The U.S. Food and Drug Administration has conducted a comprehensive review of the benefits and risks of using long-acting beta2 agonists to treat asthma. Based on this review, it recommended that long-acting beta2 agonists be reserved for patients whose asthma cannot be managed adequately with an asthma controller medication such as an inhaled steroid, and that long-term use of long-acting beta2 agonists be limited to patients who require prolonged use of these drugs.5

The risk of serious asthma exacerbations and asthma-related death is not limited to long-acting beta2 agonists. Most physicians are well aware that short-acting beta2 agonists can worsen asthma and cause asthma-related death. This could be because of increased sensitivity to bronchoconstrictive stimuli or masking of the symptoms of worsening asthma. Therefore, current asthma treatment guidelines also recommend that albuterol and other short-acting beta2 agonists be used only as needed for short-term symptom relief and emphasize that asthma controller medications be used to minimize short-acting beta2 agonist use.6 Panel for the Expert Panel Report 3. Dr. Pollart has no relevant financial affiliations to disclose.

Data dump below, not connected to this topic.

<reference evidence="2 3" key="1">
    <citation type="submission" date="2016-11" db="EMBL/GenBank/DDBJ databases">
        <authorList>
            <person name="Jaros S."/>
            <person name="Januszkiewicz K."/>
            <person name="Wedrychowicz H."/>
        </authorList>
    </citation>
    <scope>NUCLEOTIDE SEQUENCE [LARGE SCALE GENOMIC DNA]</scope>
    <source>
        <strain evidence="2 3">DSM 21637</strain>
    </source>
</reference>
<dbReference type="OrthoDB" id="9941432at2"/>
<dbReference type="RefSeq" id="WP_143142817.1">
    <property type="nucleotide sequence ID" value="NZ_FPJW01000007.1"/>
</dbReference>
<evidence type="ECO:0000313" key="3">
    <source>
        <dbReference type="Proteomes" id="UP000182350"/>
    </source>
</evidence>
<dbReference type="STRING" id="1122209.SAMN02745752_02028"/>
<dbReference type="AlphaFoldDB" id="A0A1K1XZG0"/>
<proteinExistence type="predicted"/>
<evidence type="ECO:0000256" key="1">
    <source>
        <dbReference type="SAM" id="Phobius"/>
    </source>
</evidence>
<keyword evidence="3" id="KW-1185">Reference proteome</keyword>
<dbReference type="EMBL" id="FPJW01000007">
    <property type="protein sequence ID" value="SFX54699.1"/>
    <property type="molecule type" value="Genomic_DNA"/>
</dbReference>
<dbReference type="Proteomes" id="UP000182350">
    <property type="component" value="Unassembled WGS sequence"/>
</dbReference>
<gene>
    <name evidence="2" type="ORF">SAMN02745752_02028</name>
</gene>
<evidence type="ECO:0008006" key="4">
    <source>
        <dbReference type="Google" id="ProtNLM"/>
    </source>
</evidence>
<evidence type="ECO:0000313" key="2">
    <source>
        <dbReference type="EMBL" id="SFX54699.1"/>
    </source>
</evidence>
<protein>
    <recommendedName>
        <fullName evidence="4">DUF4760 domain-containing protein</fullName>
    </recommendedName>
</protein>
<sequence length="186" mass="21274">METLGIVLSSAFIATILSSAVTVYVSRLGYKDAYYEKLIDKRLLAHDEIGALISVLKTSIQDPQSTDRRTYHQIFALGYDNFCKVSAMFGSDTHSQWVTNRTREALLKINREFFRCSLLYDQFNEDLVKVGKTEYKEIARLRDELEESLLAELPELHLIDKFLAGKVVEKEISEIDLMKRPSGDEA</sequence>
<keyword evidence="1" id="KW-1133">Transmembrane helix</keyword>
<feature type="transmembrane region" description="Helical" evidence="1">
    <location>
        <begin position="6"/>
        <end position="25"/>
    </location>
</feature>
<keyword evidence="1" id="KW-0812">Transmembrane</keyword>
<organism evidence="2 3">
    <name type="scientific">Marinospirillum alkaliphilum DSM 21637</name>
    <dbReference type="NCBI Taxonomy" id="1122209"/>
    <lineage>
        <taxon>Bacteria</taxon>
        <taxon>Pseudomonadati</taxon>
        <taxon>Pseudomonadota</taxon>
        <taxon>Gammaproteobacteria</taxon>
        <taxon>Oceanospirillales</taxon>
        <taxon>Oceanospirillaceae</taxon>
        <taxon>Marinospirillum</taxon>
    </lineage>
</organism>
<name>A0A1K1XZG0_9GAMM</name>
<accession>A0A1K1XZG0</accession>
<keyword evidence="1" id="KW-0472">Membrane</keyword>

Author disclosure: Dr. Elward serves on the National Asthma Education and Prevention Program Coordinating Committee and its select Guidelines Implementation

REFERENCES

1. Nelson HS, Weiss ST, Bleecker ER, Yancey SW, Dorinsky PM; SMART Study Group. The Salmeterol Multicenter Asthma Research Trial: a comparison of usual phar-macotherapy for asthma or usual pharmacotherapy plus salmeterol [published correction appears in Chest. 2006;129(5):1393]. Chest. 2006;129(1):15–26.